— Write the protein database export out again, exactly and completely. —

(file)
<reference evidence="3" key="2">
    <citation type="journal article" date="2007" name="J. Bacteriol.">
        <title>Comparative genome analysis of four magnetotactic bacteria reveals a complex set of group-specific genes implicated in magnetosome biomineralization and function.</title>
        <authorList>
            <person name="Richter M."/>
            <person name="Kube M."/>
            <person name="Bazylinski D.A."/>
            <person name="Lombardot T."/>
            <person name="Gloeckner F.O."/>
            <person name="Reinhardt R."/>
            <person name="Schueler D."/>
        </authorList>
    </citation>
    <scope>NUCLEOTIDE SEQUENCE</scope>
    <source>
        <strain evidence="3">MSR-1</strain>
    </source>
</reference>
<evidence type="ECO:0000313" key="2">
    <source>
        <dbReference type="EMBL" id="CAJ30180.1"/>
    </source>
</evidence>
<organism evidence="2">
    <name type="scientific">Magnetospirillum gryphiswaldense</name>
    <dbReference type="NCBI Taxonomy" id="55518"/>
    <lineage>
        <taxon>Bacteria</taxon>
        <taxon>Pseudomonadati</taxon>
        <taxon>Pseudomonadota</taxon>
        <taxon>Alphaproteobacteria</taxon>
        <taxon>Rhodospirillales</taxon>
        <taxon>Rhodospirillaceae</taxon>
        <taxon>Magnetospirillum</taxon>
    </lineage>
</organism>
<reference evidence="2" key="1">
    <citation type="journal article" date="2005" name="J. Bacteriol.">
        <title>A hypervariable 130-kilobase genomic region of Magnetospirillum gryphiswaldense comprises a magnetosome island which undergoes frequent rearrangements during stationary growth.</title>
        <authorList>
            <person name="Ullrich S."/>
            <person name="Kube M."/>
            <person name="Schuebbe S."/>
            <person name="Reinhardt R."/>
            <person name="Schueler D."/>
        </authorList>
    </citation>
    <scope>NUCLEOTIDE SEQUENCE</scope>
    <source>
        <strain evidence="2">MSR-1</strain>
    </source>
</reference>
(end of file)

<reference evidence="3" key="2">
    <citation type="journal article" date="2007" name="J. Bacteriol.">
        <title>Comparative genome analysis of four magnetotactic bacteria reveals a complex set of group-specific genes implicated in magnetosome biomineralization and function.</title>
        <authorList>
            <person name="Richter M."/>
            <person name="Kube M."/>
            <person name="Bazylinski D.A."/>
            <person name="Lombardot T."/>
            <person name="Gloeckner F.O."/>
            <person name="Reinhardt R."/>
            <person name="Schueler D."/>
        </authorList>
    </citation>
    <scope>NUCLEOTIDE SEQUENCE</scope>
    <source>
        <strain evidence="3">MSR-1</strain>
    </source>
</reference>
<evidence type="ECO:0000313" key="2">
    <source>
        <dbReference type="EMBL" id="CAJ30180.1"/>
    </source>
</evidence>
<organism evidence="2">
    <name type="scientific">Magnetospirillum gryphiswaldense</name>
    <dbReference type="NCBI Taxonomy" id="55518"/>
    <lineage>
        <taxon>Bacteria</taxon>
        <taxon>Pseudomonadati</taxon>
        <taxon>Pseudomonadota</taxon>
        <taxon>Alphaproteobacteria</taxon>
        <taxon>Rhodospirillales</taxon>
        <taxon>Rhodospirillaceae</taxon>
        <taxon>Magnetospirillum</taxon>
    </lineage>
</organism>
<reference evidence="2" key="1">
    <citation type="journal article" date="2005" name="J. Bacteriol.">
        <title>A hypervariable 130-kilobase genomic region of Magnetospirillum gryphiswaldense comprises a magnetosome island which undergoes frequent rearrangements during stationary growth.</title>
        <authorList>
            <person name="Ullrich S."/>
            <person name="Kube M."/>
            <person name="Schuebbe S."/>
            <person name="Reinhardt R."/>
            <person name="Schueler D."/>
        </authorList>
    </citation>
    <scope>NUCLEOTIDE SEQUENCE</scope>
    <source>
        <strain evidence="2">MSR-1</strain>
    </source>
</reference>